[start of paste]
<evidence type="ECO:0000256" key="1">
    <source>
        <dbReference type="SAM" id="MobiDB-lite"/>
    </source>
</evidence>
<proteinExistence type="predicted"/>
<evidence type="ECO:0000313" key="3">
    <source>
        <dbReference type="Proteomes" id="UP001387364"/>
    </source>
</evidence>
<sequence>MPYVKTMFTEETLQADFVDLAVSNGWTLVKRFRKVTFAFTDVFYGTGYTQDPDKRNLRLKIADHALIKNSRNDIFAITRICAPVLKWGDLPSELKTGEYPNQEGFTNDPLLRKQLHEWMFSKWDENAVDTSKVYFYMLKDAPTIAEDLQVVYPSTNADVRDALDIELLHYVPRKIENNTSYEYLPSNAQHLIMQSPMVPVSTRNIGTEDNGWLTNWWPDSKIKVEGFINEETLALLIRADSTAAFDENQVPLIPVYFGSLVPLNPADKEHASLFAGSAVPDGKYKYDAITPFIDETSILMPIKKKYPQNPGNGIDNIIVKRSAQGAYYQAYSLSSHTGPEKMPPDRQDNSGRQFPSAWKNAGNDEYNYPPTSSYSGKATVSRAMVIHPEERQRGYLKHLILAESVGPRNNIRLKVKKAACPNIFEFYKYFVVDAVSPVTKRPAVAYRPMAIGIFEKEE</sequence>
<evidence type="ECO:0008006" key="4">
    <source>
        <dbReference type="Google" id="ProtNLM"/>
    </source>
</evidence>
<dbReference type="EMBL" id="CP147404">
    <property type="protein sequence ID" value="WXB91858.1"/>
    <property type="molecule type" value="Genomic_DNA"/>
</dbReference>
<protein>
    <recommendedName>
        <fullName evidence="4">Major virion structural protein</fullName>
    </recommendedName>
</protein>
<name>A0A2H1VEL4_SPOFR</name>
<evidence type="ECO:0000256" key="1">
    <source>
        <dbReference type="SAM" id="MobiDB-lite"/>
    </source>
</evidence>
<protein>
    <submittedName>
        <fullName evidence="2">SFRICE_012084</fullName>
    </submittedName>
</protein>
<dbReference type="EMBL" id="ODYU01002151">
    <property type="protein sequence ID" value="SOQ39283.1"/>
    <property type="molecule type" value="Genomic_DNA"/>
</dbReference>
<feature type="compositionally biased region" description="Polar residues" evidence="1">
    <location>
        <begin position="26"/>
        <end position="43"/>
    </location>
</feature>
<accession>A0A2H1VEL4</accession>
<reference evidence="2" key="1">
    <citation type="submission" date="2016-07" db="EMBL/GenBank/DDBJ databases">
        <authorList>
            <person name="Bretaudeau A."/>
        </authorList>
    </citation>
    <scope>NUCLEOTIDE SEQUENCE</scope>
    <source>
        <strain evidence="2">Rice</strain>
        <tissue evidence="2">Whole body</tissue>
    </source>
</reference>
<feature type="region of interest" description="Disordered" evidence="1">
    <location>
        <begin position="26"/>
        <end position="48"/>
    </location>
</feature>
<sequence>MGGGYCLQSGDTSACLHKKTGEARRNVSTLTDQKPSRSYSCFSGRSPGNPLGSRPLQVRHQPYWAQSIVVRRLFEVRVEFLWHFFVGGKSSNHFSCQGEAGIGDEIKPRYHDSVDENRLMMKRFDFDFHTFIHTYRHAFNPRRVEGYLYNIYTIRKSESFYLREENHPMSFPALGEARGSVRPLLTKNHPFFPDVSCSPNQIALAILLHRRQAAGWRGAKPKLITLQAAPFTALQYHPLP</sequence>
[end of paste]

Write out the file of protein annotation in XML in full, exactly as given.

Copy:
<evidence type="ECO:0000256" key="1">
    <source>
        <dbReference type="SAM" id="MobiDB-lite"/>
    </source>
</evidence>
<proteinExistence type="predicted"/>
<evidence type="ECO:0000313" key="3">
    <source>
        <dbReference type="Proteomes" id="UP001387364"/>
    </source>
</evidence>
<sequence>MPYVKTMFTEETLQADFVDLAVSNGWTLVKRFRKVTFAFTDVFYGTGYTQDPDKRNLRLKIADHALIKNSRNDIFAITRICAPVLKWGDLPSELKTGEYPNQEGFTNDPLLRKQLHEWMFSKWDENAVDTSKVYFYMLKDAPTIAEDLQVVYPSTNADVRDALDIELLHYVPRKIENNTSYEYLPSNAQHLIMQSPMVPVSTRNIGTEDNGWLTNWWPDSKIKVEGFINEETLALLIRADSTAAFDENQVPLIPVYFGSLVPLNPADKEHASLFAGSAVPDGKYKYDAITPFIDETSILMPIKKKYPQNPGNGIDNIIVKRSAQGAYYQAYSLSSHTGPEKMPPDRQDNSGRQFPSAWKNAGNDEYNYPPTSSYSGKATVSRAMVIHPEERQRGYLKHLILAESVGPRNNIRLKVKKAACPNIFEFYKYFVVDAVSPVTKRPAVAYRPMAIGIFEKEE</sequence>
<evidence type="ECO:0008006" key="4">
    <source>
        <dbReference type="Google" id="ProtNLM"/>
    </source>
</evidence>
<dbReference type="EMBL" id="CP147404">
    <property type="protein sequence ID" value="WXB91858.1"/>
    <property type="molecule type" value="Genomic_DNA"/>
</dbReference>
<protein>
    <recommendedName>
        <fullName evidence="4">Major virion structural protein</fullName>
    </recommendedName>
</protein>
<name>A0A2H1VEL4_SPOFR</name>
<evidence type="ECO:0000256" key="1">
    <source>
        <dbReference type="SAM" id="MobiDB-lite"/>
    </source>
</evidence>
<protein>
    <submittedName>
        <fullName evidence="2">SFRICE_012084</fullName>
    </submittedName>
</protein>
<dbReference type="EMBL" id="ODYU01002151">
    <property type="protein sequence ID" value="SOQ39283.1"/>
    <property type="molecule type" value="Genomic_DNA"/>
</dbReference>
<feature type="compositionally biased region" description="Polar residues" evidence="1">
    <location>
        <begin position="26"/>
        <end position="43"/>
    </location>
</feature>
<accession>A0A2H1VEL4</accession>
<reference evidence="2" key="1">
    <citation type="submission" date="2016-07" db="EMBL/GenBank/DDBJ databases">
        <authorList>
            <person name="Bretaudeau A."/>
        </authorList>
    </citation>
    <scope>NUCLEOTIDE SEQUENCE</scope>
    <source>
        <strain evidence="2">Rice</strain>
        <tissue evidence="2">Whole body</tissue>
    </source>
</reference>
<feature type="region of interest" description="Disordered" evidence="1">
    <location>
        <begin position="26"/>
        <end position="48"/>
    </location>
</feature>
<sequence>MGGGYCLQSGDTSACLHKKTGEARRNVSTLTDQKPSRSYSCFSGRSPGNPLGSRPLQVRHQPYWAQSIVVRRLFEVRVEFLWHFFVGGKSSNHFSCQGEAGIGDEIKPRYHDSVDENRLMMKRFDFDFHTFIHTYRHAFNPRRVEGYLYNIYTIRKSESFYLREENHPMSFPALGEARGSVRPLLTKNHPFFPDVSCSPNQIALAILLHRRQAAGWRGAKPKLITLQAAPFTALQYHPLP</sequence>